Could a Robot Be a Good Therapist?: Artificial Intelligence and Mental Health
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Mental health issues affect millions of people around the world, but the number of psychologists and psychiatrists remains woefully lacking. According to the National Institutes of Mental Health (NIMH), nearly one in five or 51.5 million Americans over the age of 18 live with some sort of mental illness. (nimh.nih.gov) With the rise of artificial intelligence, it lends one to wonder if it can help better diagnosis and treat mental health issues.
Mental disorders, according to the NIMH, vary from mild to severe and cover a variety of conditions, including (but not limited to) depression, post-traumatic stress disorder (PTSD), eating disorders, autism spectrum disorder, and ADHD. The same NIMH data predicts that only half of people with mental health issues ever seek treatment. Moreover, not everyone has equal access to mental health professionals. In a 2015 report from the American Psychological Association titled, “Demographics of the U.S. Psychology Workforce,” the authors demonstrate that over one third (34.7%) of all the active psychologists in the US are concentrated in only four states: California, New York, Pennsylvania, and Massachusetts. According to the same report, the state of Mississippi has only 160 practicing psychotherapists, which amounts to one therapist for every 18,600 citizens in contrast to California, which has one psychotherapist for every 3,600 citizens. (apa.org) For the most part, psychotherapy occurs either one on one between a patient and a therapist or in small group settings. In either case, human therapists cannot be in more than one place at a time, severely limiting the scalability of mental health care.
Scaling mental healthcare to reach more people continues to challenge the field. In the past, print media such books or pamphlets and visual media such as videos have served to help people wanting help but not interested, ready, or able to engage mental health professional. Today, a number of institutions and startup companies have used artificial intelligence to develop mental health applications such as chatbots to serve as an alternative option to working with a human. The market continues to swell with the new applications to help with everything from stress management with guided meditation such as Headspace.com to cognitive behavioral therapy to aid in weight loss such as Noom.com. The University of Southern California Institute for Creative Technologies (ICT) in conjunction with the Defense Advanced Research Projects Agency (DARPA) are working to build an AI driven application called Simsensei. The application combines language processing to listen to and speak with a patient as well as emotion detection with computer vision to identify distress, depression, anxiety, and PTSD. Simsensei, nicknamed “Ellie,” began in 2011 and continues to evolve today (ict.usc.edu) Using emotion detection and a simulated therapist, Simsensei provides an alternative, scalable option to patients to get mental healthcare and it helps doctors to monitor patients for changes in mental health over time without the need for in person visits.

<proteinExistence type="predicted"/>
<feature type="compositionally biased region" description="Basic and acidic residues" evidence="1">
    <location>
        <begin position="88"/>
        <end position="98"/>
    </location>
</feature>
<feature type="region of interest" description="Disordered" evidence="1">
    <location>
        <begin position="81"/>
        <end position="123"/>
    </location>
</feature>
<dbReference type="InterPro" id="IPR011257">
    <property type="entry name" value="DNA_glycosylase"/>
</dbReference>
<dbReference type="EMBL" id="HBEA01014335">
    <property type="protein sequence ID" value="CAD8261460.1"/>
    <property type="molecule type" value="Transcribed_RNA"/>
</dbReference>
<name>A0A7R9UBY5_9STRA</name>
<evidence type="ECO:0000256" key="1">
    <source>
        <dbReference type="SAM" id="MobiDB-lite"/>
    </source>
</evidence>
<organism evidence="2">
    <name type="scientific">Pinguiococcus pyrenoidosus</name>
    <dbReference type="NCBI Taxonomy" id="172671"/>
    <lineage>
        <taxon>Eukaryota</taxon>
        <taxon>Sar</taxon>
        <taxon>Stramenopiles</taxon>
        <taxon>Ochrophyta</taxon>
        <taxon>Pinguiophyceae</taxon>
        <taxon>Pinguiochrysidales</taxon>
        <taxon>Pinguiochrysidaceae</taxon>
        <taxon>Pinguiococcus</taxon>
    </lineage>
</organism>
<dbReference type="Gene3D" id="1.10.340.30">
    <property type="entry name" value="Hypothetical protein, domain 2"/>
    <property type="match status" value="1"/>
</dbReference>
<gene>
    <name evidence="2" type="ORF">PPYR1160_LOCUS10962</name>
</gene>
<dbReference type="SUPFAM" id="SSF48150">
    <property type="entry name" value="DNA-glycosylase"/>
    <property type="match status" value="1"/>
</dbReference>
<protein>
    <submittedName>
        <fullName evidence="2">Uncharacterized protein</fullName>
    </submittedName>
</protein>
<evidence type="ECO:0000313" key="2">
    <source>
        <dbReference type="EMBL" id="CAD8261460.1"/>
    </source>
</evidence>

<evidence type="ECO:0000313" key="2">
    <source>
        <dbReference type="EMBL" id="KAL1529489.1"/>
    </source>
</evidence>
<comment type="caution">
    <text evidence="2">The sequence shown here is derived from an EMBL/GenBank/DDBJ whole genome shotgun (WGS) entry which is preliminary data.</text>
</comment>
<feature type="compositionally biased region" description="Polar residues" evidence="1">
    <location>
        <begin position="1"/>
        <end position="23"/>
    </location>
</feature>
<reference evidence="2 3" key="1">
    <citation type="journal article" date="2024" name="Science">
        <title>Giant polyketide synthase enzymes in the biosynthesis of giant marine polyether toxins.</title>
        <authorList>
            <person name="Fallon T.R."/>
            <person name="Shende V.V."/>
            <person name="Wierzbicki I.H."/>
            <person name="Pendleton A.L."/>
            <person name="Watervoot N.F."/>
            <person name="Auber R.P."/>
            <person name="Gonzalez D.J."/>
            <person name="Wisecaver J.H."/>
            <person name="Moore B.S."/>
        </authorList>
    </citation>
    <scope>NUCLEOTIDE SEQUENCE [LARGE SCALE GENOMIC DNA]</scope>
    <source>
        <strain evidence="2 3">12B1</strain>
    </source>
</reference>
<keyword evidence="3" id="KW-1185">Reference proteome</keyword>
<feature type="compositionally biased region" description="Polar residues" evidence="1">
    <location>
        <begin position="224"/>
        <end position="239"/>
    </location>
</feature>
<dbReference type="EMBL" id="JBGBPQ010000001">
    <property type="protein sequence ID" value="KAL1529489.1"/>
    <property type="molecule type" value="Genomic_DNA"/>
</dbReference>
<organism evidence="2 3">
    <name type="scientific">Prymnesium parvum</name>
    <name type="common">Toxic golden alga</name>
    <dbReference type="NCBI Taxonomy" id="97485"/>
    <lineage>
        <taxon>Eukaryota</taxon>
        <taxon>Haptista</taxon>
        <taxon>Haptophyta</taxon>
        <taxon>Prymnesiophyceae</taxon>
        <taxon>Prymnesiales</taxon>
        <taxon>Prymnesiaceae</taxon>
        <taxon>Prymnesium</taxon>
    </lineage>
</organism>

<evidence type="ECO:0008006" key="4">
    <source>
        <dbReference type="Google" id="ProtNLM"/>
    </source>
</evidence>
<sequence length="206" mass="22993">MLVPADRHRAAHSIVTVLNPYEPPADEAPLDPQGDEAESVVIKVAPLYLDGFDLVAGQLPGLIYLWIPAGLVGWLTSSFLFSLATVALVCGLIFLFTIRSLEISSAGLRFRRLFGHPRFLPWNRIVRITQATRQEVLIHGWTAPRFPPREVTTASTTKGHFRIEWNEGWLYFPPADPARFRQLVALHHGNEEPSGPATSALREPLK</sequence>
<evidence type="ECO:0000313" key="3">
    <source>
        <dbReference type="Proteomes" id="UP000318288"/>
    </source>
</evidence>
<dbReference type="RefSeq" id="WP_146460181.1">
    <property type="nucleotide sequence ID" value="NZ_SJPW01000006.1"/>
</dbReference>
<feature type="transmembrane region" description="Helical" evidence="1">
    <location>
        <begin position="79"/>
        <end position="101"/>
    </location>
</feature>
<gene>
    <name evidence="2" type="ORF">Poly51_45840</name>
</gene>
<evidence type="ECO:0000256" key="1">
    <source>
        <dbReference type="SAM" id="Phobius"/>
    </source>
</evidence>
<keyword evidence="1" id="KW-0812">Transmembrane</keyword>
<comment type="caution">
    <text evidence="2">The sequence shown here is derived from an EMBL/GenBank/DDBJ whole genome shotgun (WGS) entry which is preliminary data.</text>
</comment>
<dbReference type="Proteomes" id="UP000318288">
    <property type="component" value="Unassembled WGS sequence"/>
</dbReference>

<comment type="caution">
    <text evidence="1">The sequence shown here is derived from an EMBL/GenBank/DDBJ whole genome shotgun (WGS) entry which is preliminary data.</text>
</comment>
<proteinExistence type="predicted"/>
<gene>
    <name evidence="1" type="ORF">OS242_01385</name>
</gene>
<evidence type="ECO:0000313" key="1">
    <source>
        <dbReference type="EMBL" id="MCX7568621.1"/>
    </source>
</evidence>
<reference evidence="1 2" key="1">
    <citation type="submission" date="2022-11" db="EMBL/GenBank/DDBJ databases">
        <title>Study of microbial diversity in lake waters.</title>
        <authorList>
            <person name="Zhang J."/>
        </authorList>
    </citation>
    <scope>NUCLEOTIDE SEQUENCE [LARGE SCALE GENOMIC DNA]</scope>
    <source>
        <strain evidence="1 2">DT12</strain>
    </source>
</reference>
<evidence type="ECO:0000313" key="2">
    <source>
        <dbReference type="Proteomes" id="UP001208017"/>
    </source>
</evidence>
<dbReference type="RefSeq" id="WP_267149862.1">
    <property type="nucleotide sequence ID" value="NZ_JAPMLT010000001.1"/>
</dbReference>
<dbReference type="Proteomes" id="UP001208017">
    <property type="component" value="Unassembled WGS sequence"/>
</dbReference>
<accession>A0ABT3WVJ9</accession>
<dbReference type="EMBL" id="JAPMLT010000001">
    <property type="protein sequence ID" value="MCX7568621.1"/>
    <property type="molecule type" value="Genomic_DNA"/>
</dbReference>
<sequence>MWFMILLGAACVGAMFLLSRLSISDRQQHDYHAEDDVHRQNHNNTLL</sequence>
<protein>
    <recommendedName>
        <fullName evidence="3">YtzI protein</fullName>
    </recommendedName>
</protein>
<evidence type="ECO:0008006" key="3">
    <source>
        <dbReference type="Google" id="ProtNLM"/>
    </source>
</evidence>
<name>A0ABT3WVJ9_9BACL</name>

Mental health issues affect many people around the world. In the US alone, nearly 20% of adult over 18 years of age will suffer some sort of mental health issue in their lives such as depression, ADHD, PTSD, and others. In spite of the large number of people affected, projections indicate that only half of afflicted people will seek any form of treatment. Some will not seek treatment due to the lingering stigma associated mental health and others simply do not have access or cannot afford it. Certain states such as California and New York have a much higher number of the active psychotherapists than other states such as Mississippi, Nebraska, or the Dakotas. Because of the one-on-one nature of therapy, scaling psychotherapy poses a continuing challenge. However, artificial intelligence driven robotic therapy now offers broadly accessible alternatives that anyone with access to the internet can use. Companies and governmental agencies continue to fill the market with various application such as Headspace, Noom, or Ellie. Such applications continue to proliferate, but how well they work still needs further research. In a recent paper titled,” Changes to the Psychiatric Chatbot Landscape: A Systematic Review of Conversational Agents in Serious Mental Illness” by researchers at Harvard Medical School, the authors reviewed all the literature on the effectiveness of currently available psychiatric chatbots. They looked at 247 studies and found only seven of them were good enough to trust. They concluded that only a few chatbots are meeting expectations and need more research to prove they work. The promise of AI to help reach the millions of people with needed help remains possible, but it will take more time and research before the robot therapist becomes a reality.
Dr. Smith’s career in scientific and information research spans the areas of bioinformatics, artificial intelligence, toxicology, and chemistry. He has published a number of peer-reviewed scientific papers. He has worked over the past seventeen years developing advanced analytics, machine learning, and knowledge management tools to enable research and support high level decision making. Tim completed his Ph.D. in Toxicology at Cornell University and a Bachelor of Science in chemistry from the University of Washington.